The odds are very good that you’ve read too many analyses of last week’s draft already. The odds are also very good that you have no idea that Jamie D’Antona‘s OBP was .450 this year. I’d like to take a look at the season numbers for the Division I college players taken in the first two rounds last week, not as part of the questionable sport of prospect-watching, but as an exercise in learning how to interpret college numbers–putting them in context and separating the wheat from the chaff.
For the last hundred years or so, the professional thinking on how to evaluate players at the high school or college level was that it was a purely observational task. There was no real understanding of what college numbers meant, so deciding how good a player was needed to be done purely by sending a scout down to watch him and record his observations in the few games he saw. There’s still a lot of that in play, as the crowds of guys with clipboards and radar guns at any major conference game will attest, but major league clubs are starting to try to learn how to interpret college numbers and, as John Cougar once sang, “collate them all in their proper places.” Given that the notion that minor league numbers might actually mean something if discounted properly is only about 20 years old in most corners, the fact that the same transformation is only now taking place in the college scouting ranks is not surprising. The scouts aren’t going away, of course, and they shouldn’t, but most organizations are trying to add another set of tools to their preparation techniques (and quite a few of them seem to be trying to go back to gather old data for analysis as well).
First off, let’s look at the hitters. In addition to the trio of rate stats and raw homer totals, there are a couple of numbers here for each player to help translate their performance to a more neutral setting. First off, the SoS column represents the team’s strength of schedule. The scale is set to balance at 100; it makes a reasonably good straight multiplier for offensive stats. The second factor is the park factor (PF), which is also scaled around 100 and is an inverse multiplier. These park factors are for runs; the relationship is actually not linear for multiplying OBP, for example, and runs (something I’ll talk more about next week), but it’s close enough within the ranges that all of these teams are in. Those two factors get you pretty close to a translation to an average college player; the only thing missing now is an MLE (or a set of them) to translate into equivalent minor league performance (paging Clay Davenport).
None of these guys were chosen for their defense, so you can safely ignore that factor. Most of them are solid with the glove; Quintanilla and Maier might stick at their valuable defensive positions. That’s actually an interesting change; most years, there are one or two guys that are identifiable as defensive picks. This year, Javi Herrera is the only one who might be considered that way. It may be that, as teams move toward more statistically-based picks, the fact that we don’t have equally good defensive measures yet may steer teams away from those picks for a while.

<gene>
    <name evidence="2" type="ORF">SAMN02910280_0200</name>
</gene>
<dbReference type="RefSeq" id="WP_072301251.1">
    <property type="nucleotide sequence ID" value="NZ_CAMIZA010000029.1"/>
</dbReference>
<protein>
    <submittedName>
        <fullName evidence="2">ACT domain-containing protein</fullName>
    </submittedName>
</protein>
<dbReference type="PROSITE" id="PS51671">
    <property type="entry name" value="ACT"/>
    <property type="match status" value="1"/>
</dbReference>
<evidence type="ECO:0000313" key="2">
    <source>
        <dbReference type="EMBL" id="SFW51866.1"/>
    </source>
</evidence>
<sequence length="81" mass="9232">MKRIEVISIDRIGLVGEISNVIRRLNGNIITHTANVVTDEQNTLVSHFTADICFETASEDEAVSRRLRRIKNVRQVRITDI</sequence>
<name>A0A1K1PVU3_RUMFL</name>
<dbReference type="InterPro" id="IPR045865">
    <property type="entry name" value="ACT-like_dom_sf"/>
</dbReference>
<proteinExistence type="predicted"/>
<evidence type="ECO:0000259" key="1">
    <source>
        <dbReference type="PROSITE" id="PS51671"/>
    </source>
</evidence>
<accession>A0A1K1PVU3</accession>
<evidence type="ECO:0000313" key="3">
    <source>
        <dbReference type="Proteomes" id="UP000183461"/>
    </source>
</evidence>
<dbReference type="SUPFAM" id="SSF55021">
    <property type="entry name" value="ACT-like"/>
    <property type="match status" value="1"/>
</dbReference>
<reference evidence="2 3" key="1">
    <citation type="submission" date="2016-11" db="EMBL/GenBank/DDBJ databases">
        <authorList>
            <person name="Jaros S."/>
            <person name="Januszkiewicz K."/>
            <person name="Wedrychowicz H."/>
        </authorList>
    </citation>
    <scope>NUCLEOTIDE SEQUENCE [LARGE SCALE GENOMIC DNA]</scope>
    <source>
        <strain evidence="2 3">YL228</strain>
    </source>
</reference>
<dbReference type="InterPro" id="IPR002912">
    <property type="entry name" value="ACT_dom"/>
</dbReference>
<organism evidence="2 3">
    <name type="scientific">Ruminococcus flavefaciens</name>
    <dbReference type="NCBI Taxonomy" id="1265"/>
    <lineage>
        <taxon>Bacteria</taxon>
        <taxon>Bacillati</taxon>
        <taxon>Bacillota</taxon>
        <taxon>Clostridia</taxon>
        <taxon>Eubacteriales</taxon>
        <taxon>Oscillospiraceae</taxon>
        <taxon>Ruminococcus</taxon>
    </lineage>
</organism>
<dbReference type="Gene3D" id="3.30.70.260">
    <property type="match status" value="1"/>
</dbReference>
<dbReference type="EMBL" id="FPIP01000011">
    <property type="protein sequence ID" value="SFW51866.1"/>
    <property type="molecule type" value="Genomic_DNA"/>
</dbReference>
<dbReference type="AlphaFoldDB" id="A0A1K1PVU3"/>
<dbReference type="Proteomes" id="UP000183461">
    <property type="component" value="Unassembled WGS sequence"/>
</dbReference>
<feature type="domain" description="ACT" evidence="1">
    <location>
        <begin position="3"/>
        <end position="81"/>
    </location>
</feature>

Player College MLB Team SoS PF AVG OBP SLG HR Rickie Weeks Southern Brewers 86 84 .500 .619 .987 16 Michael Aubrey Tulane Dodgers 105 79 .420 .505 .733 18 Aaron Hill Louisiana State Blue Jays 111 93 .366 .475 .607 9 Brian Anderson Arizona White Sox 111 109 .366 .425 .668 14 David Murphy Baylor Red Sox 114 88 .413 .487 .614 11 Brad Snyder Ball State Indians 96 139 .405 .522 .770 14 Conor Jackson California D'backs 113 78 .388 .538 .675 10 Brian Snyder Stetson A's 103 87 .396 .505 .670 11 Carlos Quentin Stanford D'backs 114 83 .398 .491 .631 10 Mitch Maier Toledo Royals 96 101 .448 .525 .691 9 Matt Murton Georgia Tech Red Sox 107 98 .301 .403 .524 13 Omar Quintanilla Texas A's 113 92 .351 .420 .547 5 Anthony Gwynn San Diego State Brewers 109 101 .368 .439 .500 1 Shane Costa Cal St. Fullerton Royals 113 94 .372 .435 .545 4 Vince Sinisi Rice Rangers 110 90 .355 .438 .523 9 Javi Herrera Tennessee Indians 106 85 .296 .403 .426 9 Todd Jennings Long Beach State Giants 114 74 .296 .343 .404 5 Andre Ethier Arizona State A's 109 103 .377 .488 .573 10 Jamie D'Antona Wake Forest Dbacks 103 110 .360 .450 .752 21
- Rickie Weeks is an extremely risky pick, but he has a huge upside. No matter how much you adjust a 1.606 OPS downward, you still get an extremely high number. That’s a very weak schedule, so it’s possible that he’ll wilt under better competition. On the other hand, you can make a case that the bonus necessary to sign the second pick requires that you pick someone who has more uncertainty in order to give yourself a chance of breaking even, so it’s hard to criticize the Brewers for this one.
- Michael Aubrey and Jamie D’Antona are opposite sides of the same coin; both have good power numbers against respectable but not top-notch schedules, but Aubrey plays in a big defensive park, while D’Antona plays in a mild hitter’s haven.
- Aaron Hill and Conor Jackson are a more matchable pair. Both are the kind of players who are unlikely to explode on the scene but are quite likely to have solid major league careers. Both played top-notch competition and showed great plate control and acceptable power. Hill’s a shortstop but will slide down the defensive spectrum as he rises, while Jackson’s already on the shallow end.